There are very limited circumstances in which a criminal record may be expunged in Missouri. Let’s divide it up into three categories.
(1) Arrest History
610.122, RSMo, governs when an arrest record may be expunged. An individual can have a record of his/her arrest erased if all of the following criteria are met: (A) There is no probable cause, at the time of the action to expunge, to believe the individual committed the offense; (B) no charges were pursued as a result of the arrest; (C) the subject of the arrest has no prior/subsequent misdemeanor/felony convictions; (D) the subject of the arrest did not receive a suspended imposition of sentence (“SIS”); and (E) no civil action is pending related to the arrest or the records sought to be expunged.
Because all of these requirements need to be met, this is often difficult to accomplish. The most problematic elements to meet are the lack of probable cause element and the SIS element. Probable cause is a flexible standard in the law, so it is difficult to make such a showing. Moreover, criminal defendants often take a SIS (which, to be reductionist, is like probation), so they are precluded from expungement under the plain language of this statute.
(2) Expungement of Minor in Possession (alcohol)
311.326, RSMo, is controlling. Like with expunging an arrest record, there are a number of requirements that need to be met: (A) It’s been one year plus since turning 21; (B) you have not previously expunged a MIP; (C) no other alcohol-related convictions; (D) you are not a commercial driver (e.g., a truck driver); (E) you were not operating a commercial vehicle at the time of the underlying offense.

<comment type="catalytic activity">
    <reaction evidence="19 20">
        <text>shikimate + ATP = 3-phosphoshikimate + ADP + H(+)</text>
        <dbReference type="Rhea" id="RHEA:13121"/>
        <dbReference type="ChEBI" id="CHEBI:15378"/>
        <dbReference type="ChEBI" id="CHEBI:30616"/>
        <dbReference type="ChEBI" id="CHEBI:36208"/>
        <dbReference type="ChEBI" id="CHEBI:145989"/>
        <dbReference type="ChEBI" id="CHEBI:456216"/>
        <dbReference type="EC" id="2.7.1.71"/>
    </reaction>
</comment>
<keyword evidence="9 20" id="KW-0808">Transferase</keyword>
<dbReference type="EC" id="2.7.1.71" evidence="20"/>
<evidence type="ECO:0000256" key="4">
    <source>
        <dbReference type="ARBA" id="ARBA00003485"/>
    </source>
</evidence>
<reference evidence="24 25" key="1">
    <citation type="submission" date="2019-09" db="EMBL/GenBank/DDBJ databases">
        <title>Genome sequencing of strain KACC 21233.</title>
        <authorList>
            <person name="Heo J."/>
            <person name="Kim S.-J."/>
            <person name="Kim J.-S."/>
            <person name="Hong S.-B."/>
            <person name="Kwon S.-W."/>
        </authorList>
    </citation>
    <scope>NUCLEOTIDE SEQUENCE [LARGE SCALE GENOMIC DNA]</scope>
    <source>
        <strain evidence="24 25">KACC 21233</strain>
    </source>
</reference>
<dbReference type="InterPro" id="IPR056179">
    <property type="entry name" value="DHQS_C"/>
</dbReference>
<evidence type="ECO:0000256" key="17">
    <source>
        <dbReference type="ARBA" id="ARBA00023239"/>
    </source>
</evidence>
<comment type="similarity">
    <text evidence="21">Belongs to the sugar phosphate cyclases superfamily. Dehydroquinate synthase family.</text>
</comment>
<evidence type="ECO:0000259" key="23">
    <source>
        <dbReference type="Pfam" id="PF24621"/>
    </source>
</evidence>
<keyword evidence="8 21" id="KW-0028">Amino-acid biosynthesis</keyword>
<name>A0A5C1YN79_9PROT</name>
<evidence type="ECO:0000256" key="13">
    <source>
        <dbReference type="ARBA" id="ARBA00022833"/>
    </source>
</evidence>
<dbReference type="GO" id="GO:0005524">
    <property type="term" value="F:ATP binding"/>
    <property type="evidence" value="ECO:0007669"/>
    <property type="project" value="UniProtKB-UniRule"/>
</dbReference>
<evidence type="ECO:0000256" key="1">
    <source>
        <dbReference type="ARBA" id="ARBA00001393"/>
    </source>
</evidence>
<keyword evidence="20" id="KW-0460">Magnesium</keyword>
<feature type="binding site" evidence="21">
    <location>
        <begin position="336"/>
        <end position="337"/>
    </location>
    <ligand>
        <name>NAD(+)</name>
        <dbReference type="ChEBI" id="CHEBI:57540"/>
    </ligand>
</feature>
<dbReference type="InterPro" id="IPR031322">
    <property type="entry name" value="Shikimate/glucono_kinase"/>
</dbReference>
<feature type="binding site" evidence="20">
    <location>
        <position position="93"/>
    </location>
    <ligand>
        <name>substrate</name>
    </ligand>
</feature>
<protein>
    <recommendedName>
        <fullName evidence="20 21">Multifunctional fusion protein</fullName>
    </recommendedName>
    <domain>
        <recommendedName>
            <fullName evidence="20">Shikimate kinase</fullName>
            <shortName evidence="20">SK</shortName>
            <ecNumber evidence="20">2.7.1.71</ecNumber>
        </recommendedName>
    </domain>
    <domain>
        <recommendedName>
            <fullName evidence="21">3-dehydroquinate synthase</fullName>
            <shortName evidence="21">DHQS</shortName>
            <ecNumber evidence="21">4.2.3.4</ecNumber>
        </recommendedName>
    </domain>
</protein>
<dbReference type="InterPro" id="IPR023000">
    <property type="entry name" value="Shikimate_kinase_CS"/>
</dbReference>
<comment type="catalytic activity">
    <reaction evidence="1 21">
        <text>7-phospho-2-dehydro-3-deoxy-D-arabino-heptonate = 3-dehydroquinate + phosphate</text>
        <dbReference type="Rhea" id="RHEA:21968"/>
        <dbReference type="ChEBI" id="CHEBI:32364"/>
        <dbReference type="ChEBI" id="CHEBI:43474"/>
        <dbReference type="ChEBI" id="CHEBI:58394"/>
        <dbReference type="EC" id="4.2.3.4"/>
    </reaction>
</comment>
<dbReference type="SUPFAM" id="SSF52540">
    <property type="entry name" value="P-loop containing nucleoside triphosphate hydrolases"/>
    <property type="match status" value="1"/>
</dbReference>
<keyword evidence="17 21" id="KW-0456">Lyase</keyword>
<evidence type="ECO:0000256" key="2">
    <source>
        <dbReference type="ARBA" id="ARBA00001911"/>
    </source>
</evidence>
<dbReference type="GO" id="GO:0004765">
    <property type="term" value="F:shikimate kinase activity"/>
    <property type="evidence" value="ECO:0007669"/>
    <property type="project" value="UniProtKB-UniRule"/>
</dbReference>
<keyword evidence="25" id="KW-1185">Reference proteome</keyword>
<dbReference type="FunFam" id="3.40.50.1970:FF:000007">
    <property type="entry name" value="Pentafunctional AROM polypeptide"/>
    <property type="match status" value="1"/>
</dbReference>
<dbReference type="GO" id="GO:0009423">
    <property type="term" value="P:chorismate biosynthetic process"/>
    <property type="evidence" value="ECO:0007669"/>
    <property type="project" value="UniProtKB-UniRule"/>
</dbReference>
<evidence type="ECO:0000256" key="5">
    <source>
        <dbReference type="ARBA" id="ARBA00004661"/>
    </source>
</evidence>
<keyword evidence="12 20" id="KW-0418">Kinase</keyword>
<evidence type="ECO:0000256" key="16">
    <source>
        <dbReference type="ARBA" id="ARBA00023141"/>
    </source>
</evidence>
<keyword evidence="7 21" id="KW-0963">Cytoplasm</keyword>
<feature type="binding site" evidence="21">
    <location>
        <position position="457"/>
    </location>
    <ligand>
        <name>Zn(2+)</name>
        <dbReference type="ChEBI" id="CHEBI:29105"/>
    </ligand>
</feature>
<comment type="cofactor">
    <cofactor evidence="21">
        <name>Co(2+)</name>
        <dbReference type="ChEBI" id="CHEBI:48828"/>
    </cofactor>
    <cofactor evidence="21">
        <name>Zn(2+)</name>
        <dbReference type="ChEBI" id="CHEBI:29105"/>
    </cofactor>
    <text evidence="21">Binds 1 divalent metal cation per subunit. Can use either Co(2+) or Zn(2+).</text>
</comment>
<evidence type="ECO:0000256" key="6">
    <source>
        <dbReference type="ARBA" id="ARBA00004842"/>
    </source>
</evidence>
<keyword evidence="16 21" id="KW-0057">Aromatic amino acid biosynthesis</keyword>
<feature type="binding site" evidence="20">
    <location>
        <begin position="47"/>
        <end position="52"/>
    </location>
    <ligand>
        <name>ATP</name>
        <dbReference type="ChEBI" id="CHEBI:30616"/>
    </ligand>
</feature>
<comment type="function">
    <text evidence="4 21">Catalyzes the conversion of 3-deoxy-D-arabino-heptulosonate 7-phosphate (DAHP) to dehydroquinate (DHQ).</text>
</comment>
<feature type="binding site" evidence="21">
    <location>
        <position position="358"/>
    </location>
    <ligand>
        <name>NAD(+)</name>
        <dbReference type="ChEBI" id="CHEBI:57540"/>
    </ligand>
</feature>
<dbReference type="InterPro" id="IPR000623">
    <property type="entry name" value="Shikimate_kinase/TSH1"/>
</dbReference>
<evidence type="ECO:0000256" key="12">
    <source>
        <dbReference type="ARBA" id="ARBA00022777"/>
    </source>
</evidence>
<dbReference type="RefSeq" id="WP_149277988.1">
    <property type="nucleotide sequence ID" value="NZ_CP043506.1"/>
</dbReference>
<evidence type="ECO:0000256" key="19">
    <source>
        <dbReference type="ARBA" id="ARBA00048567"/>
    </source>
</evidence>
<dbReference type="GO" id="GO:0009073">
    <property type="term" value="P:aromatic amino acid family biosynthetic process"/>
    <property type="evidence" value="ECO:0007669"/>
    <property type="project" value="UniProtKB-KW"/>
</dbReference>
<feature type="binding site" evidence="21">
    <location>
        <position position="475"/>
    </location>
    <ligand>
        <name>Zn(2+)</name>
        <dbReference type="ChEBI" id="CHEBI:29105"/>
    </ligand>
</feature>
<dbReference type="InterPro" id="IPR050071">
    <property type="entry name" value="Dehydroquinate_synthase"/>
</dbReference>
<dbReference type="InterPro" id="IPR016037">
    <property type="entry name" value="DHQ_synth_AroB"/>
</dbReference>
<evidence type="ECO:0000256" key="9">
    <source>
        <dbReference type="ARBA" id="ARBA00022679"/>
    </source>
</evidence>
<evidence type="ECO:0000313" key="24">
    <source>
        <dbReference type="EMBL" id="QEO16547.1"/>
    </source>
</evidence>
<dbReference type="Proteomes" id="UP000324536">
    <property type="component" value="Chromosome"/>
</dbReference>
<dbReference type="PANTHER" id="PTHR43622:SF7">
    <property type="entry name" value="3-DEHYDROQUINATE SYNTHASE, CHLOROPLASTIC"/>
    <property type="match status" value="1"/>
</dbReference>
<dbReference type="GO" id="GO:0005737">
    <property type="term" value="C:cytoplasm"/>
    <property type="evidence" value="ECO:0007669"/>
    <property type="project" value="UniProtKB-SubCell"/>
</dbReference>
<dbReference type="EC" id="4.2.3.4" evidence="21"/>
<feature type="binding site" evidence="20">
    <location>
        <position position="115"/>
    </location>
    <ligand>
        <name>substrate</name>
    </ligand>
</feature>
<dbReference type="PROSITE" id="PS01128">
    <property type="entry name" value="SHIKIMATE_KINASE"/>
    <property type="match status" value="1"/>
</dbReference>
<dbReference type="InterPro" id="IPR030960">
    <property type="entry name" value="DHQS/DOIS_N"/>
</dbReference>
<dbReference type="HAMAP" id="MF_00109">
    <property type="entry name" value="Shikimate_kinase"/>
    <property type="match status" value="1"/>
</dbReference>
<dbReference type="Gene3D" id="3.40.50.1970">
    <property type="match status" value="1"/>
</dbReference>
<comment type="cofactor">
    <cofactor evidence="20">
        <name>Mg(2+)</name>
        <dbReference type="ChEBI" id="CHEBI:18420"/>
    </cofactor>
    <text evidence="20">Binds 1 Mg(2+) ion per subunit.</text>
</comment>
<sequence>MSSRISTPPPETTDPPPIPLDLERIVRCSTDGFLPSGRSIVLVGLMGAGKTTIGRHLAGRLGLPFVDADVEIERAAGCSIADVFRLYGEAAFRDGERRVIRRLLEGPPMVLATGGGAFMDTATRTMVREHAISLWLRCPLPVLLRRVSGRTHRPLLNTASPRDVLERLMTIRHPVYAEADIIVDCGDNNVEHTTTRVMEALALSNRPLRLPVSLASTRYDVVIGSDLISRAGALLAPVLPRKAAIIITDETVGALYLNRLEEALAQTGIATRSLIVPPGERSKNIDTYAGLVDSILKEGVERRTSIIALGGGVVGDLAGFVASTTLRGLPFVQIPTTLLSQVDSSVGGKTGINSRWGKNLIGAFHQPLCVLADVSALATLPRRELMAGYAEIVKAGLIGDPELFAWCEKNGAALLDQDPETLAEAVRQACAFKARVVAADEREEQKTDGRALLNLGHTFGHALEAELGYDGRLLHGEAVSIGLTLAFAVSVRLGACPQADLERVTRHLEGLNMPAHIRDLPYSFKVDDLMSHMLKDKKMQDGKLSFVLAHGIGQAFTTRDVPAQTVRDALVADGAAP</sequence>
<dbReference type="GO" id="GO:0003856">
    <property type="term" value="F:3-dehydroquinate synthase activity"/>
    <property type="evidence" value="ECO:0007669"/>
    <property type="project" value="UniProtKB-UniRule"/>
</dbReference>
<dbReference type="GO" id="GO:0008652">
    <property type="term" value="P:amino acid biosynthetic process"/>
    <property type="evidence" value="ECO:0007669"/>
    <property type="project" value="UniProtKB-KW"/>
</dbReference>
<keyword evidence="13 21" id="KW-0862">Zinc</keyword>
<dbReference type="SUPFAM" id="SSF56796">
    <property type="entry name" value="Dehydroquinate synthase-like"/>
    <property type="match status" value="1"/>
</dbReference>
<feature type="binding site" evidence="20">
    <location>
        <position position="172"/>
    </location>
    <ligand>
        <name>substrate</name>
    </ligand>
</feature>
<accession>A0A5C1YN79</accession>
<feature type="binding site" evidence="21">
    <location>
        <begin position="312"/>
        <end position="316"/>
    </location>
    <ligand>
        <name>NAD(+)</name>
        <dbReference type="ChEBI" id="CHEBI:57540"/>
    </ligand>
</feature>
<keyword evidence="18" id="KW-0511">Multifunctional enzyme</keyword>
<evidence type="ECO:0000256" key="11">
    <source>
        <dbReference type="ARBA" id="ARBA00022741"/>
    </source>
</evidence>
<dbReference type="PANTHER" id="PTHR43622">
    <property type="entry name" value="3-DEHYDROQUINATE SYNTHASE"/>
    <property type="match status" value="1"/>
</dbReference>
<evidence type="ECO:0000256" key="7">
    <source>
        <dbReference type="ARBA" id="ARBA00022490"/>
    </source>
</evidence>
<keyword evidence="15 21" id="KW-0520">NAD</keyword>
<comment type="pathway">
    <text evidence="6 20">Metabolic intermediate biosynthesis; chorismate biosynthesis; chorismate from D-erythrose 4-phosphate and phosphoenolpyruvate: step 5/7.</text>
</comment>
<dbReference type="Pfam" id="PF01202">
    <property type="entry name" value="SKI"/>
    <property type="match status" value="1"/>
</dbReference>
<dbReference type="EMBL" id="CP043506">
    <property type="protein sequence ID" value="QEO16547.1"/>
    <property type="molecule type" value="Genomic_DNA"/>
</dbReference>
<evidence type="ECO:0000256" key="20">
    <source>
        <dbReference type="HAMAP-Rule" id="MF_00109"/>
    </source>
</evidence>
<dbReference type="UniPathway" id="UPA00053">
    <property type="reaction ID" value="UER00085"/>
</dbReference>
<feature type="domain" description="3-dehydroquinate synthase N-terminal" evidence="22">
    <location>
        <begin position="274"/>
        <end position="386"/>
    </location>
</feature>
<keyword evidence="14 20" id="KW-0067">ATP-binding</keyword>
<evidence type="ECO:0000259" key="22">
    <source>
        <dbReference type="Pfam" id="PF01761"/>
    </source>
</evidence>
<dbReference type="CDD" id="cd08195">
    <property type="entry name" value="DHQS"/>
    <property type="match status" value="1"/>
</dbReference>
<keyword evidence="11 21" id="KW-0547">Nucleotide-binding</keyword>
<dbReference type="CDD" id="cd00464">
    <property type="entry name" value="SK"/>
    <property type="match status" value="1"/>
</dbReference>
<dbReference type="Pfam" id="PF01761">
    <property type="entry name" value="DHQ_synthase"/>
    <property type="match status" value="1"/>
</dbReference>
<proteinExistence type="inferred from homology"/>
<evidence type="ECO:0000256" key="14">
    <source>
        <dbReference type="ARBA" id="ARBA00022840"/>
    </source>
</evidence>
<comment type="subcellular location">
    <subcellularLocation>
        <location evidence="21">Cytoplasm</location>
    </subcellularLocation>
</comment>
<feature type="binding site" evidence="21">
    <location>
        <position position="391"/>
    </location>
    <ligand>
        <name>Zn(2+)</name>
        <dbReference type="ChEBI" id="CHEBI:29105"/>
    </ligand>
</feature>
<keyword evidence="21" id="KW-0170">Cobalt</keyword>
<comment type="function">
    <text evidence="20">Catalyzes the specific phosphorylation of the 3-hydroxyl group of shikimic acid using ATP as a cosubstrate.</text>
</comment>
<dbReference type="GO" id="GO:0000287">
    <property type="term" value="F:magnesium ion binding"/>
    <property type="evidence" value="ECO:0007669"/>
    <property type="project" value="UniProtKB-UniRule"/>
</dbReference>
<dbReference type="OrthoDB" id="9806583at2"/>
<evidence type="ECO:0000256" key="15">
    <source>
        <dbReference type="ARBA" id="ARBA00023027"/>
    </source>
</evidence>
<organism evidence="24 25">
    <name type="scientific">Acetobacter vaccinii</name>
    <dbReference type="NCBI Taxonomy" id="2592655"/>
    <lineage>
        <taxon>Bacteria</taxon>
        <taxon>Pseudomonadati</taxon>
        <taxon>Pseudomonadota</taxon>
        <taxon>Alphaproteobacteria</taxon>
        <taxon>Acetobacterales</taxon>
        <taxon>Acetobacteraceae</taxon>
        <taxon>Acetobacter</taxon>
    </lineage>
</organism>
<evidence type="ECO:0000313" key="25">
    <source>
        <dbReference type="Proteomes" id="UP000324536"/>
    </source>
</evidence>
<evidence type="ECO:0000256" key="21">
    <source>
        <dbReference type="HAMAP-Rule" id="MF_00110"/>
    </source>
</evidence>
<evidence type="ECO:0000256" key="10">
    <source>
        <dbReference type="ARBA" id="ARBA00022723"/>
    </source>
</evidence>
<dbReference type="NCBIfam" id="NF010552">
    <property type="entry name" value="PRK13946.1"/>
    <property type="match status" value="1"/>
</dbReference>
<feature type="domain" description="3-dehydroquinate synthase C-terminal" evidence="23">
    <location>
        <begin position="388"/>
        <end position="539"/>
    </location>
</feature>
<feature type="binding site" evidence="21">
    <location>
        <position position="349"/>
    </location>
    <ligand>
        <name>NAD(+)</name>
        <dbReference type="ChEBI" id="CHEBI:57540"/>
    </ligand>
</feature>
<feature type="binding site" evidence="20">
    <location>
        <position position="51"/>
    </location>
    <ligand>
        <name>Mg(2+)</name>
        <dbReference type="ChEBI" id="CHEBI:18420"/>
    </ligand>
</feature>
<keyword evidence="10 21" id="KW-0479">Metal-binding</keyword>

Then the statute adds the following disclaimer articulating the implications of such an expungement —
“Nothing contained in this section shall prevent courts or other state officials from maintaining such records as are necessary to ensure that an individual receives only one expungement pursuant to this section.”
(3) Expungement of first alcohol-related driving offense
577.054, RSMo, is the pertinent provision. In keeping with our theme, there is a list of requirements: (A) ten years of elapsed since the incident; (B) it was your first such offense; (C) the offense wasn’t a felony; (D) you’ve had no alcohol-related convictions since that time; and (E) there have been or currently exist no other alcohol-related suspensions against your license by the MO Department of Revenue.
Based on the limited circumstances expungement is permissible, and the amount of requirements that need to be met in these limited circumstances, it is fair to say Missouri Law is not lenient when it comes to criminal history.
(On a related note, it is also worth mentioning that the Missouri Governor has the authority to grant pardons pursuant to Article IV, Section 7 of the Missouri Constitution. Prisoners can apply for such a pardon by following 217.800, RSMo. Because this is not very common, and doesn’t deal with expungement, one shouldn’t spend too much time with this.)